O’Tray (Tianjin Flavours) at President Plaza Foodcourt- Richmond, BC


O’Tray (Tianjin Flavours)
2285 – 8181 Cambie Road
President Plaza
Richmond, BC
(604) 267-0571

The topic of street food often comes up in discussion amongst this city’s food-obsessed. We longingly look to Asia where street food has been elevated to artform. Or even a few hundred kilometers south to the city Portland deemed a streetfood mecca by the American food press.  Portland has hundreds of street carts serving fairly mediocre, but sometimes great streetfood. “Why do we have to settle for hotdogs and chestnuts?”, we ask rhetorically. Now that the City of Vancouver’s street food initiative is underway, we finally have some hope. But if you look hard enough, you will find street food here….but not on the street. Street food lives in the city’s Asian food courts.

Those who have been to Singapore know the story well. The city (perhaps my favourite city in which to eat) used to have thousands of quasi-legal food carts and stalls that served often sublime (but inexpensive) food. In the spirit of modernization, the Singapore city government forced all these stalls to operate within government regulated “hawker centres” or food courts. Many of these are built into the parking stall levels of mid-rise residential buildings.

When I travelled through China many years ago, the country was just waking up from the Cultural Revolution. Much of the streetfood culture was also virtually abolished by regulation. There were are number of areas in some cities where government officials (who couldn’t live without their lamb skewers) turned a blind eye. (I am glad to see that this has changed for the better.)

Vancouver has never had a street food culture. Our conservative regulatory bodies are sufficiently paranoid about our well-being that a street food scene as active as Portland let alone Singapore will probably never happen any time soon despite the new Streetfood Initiative. (I hope I am wrong, of course.). We do however have our very own hawker centers: the food courts at the various Asian malls scattered all over the city’s suburbs. Aberdeen Center, Crystal Mall, the Richmond Public Market are the most well known and there is certainly some great food to be found at all these places.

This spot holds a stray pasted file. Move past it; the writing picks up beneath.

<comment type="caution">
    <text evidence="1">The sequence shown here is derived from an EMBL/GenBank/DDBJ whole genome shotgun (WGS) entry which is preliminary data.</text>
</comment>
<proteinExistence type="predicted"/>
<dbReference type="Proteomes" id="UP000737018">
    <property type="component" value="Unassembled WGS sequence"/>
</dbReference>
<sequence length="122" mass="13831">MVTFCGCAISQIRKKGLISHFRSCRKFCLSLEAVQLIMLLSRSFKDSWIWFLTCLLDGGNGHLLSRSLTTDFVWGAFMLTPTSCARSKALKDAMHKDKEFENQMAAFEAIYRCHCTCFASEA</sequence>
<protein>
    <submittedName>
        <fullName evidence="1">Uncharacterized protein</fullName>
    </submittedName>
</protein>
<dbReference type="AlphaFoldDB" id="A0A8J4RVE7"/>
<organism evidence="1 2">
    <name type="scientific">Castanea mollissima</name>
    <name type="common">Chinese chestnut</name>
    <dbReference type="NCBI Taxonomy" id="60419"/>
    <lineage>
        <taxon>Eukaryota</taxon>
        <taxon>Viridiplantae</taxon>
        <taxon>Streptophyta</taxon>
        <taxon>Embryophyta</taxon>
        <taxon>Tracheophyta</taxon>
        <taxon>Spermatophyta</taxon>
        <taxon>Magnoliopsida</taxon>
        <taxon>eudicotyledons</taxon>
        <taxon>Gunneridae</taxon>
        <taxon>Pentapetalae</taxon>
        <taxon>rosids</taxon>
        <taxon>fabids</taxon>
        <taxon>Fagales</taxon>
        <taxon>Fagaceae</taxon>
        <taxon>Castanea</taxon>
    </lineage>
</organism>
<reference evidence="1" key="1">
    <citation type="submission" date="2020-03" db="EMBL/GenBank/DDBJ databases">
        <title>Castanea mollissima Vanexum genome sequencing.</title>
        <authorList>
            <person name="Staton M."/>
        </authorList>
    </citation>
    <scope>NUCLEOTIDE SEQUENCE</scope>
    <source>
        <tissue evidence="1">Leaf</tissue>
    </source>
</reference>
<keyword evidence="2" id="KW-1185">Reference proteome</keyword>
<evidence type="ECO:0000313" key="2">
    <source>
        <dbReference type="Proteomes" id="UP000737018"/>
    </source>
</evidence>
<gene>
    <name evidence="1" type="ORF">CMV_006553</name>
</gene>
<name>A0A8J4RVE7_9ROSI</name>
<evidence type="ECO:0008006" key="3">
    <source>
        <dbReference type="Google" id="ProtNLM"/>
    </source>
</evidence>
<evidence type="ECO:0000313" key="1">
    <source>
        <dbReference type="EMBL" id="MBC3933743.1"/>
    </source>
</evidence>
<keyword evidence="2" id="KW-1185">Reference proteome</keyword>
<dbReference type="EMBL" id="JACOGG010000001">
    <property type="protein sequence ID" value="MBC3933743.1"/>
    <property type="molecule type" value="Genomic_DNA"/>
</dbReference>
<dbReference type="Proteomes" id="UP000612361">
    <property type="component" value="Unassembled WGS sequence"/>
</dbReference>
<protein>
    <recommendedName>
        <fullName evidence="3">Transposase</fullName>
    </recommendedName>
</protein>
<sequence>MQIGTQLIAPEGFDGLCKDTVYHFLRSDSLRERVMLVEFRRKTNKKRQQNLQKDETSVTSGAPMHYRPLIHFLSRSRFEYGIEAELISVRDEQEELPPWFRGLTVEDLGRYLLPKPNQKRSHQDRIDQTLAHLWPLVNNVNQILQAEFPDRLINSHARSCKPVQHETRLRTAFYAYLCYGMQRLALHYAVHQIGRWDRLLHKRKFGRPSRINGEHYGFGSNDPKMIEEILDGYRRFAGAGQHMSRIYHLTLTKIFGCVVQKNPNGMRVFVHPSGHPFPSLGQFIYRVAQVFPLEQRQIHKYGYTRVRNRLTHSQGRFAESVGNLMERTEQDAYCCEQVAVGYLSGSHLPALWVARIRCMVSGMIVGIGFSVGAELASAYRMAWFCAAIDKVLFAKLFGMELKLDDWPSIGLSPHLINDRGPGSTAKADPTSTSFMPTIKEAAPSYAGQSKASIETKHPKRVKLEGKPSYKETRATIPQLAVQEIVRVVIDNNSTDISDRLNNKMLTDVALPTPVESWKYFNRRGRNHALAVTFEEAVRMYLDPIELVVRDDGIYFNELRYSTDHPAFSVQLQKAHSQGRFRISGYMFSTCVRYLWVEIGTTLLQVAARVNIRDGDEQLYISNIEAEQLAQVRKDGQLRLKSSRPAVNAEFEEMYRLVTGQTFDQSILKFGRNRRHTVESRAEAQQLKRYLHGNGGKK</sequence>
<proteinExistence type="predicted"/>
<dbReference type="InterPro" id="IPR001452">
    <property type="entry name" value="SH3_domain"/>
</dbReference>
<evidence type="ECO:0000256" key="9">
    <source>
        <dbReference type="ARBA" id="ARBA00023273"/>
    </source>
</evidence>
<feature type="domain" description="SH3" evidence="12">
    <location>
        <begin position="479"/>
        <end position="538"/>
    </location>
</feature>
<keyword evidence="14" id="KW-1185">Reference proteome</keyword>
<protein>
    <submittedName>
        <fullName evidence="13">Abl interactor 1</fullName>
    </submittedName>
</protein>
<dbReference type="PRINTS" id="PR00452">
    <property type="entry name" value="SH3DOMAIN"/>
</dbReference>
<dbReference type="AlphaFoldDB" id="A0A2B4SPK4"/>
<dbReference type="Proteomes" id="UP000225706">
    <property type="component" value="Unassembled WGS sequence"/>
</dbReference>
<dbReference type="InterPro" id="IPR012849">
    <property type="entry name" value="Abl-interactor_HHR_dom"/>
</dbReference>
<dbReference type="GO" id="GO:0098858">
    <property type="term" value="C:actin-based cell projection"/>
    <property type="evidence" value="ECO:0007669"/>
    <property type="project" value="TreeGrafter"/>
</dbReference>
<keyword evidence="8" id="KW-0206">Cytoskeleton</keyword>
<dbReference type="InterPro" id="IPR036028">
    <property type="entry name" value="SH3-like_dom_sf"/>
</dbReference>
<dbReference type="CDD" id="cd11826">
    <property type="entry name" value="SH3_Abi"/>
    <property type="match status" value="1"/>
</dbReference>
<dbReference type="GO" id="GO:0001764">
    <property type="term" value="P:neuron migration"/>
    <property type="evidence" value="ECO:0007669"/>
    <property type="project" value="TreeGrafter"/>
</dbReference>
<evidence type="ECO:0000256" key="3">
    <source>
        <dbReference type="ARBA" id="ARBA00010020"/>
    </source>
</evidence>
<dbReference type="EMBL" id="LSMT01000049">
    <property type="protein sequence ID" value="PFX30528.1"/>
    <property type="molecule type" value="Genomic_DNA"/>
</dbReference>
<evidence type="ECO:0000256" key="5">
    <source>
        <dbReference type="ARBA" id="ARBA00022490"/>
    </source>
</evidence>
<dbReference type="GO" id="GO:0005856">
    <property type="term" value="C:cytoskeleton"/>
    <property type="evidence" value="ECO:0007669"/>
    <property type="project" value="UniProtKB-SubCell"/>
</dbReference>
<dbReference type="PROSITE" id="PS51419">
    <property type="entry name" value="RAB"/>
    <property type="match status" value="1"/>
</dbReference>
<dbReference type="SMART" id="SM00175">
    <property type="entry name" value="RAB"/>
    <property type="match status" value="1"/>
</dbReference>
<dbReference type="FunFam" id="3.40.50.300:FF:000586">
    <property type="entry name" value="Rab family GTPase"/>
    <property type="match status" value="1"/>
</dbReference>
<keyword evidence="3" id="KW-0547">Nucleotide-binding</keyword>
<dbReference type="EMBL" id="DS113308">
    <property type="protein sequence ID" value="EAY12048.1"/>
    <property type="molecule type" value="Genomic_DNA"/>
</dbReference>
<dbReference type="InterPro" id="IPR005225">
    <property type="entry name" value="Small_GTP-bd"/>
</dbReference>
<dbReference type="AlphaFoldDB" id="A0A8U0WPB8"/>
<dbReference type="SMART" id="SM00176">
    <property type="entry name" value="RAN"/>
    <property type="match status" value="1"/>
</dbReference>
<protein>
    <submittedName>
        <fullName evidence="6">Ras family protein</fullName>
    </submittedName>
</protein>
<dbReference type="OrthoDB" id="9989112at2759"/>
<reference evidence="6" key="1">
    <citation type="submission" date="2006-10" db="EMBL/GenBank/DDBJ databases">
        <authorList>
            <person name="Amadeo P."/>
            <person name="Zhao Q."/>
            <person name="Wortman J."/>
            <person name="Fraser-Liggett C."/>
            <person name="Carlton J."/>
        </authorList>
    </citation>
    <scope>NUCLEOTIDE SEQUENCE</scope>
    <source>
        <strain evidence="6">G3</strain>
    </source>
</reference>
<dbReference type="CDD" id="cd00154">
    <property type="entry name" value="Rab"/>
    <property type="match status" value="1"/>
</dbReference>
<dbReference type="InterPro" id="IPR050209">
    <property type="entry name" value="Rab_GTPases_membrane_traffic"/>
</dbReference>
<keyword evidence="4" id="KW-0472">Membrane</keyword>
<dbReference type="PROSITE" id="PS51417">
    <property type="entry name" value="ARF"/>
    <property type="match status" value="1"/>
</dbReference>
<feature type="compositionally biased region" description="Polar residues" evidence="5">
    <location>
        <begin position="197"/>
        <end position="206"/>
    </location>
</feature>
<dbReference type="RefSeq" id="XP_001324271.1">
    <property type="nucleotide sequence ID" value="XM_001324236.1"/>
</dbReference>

A recent quest to find roujiamo (Chinese Hamburger) lead me to food court President Plaza. I have been here before, and I have sample food at a couple of stalls. I had never thought to return becuase the place seemed too quiet to be any good. However, one great stall – Tianjin Flavours (O’Tray in English) – I had missed….perhaps because the menu is all in Chinese…not a word of English on it.

This stall serves food from Tianjin, in Northern China. (The proprietors are from Tianjin and the chef had cooked for a large hotel in Beijing prior to emigrating to Canada). Of note is their version of roujaimo. The bread is unusually soft and flakey and the braised pork filling is moist and deeply savoury. This is a “must have” item here. Delicious.

I had also noticed that a popular order is the combination of their Chinese Crepe (jianbing) and their soft tofu (doufunao).  The crepe is filled with a deep fried cracker and flavoured with a Tianjin sweet bean paste (similar to hoisin). They make the soft tofu in-house – it is silky-smooth and served submerged in a warm slightly thickened meat broth with a few lashes sauce – one with sesame base, one with fermented bean, and finally chili oil. A perfect Northern Chinese breakfast.

In the short time I had re-discovered this place I returned four or five times to sample more of their menu. The cold noodles, the Sichuan-esque “ma la” noodles topped with meat, and the pulled noodles all beckon.

There definitely is already great street food here in town…just not on the street.

O’Tray (Tianjin Flavours) on Urbanspoon

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11 thoughts on “O’Tray (Tianjin Flavours) at President Plaza Foodcourt- Richmond, BC

  1. Yep, I’m glad you wrote about this place! O’Tray is a lot more exciting to me than whatever is promised by heavily legislated, municipal bylaw-mandated food stalls on pedestrian-abandoned downtown streets. This is where exciting food is.

    The meat n’ bread thing is called, I think, jiàngròu kǎobǐng 酱肉烤饼, right? I guess the name kinda explains the difference between it and ròujiāmó 肉夹馍– bǐng 饼 instead of mó 馍.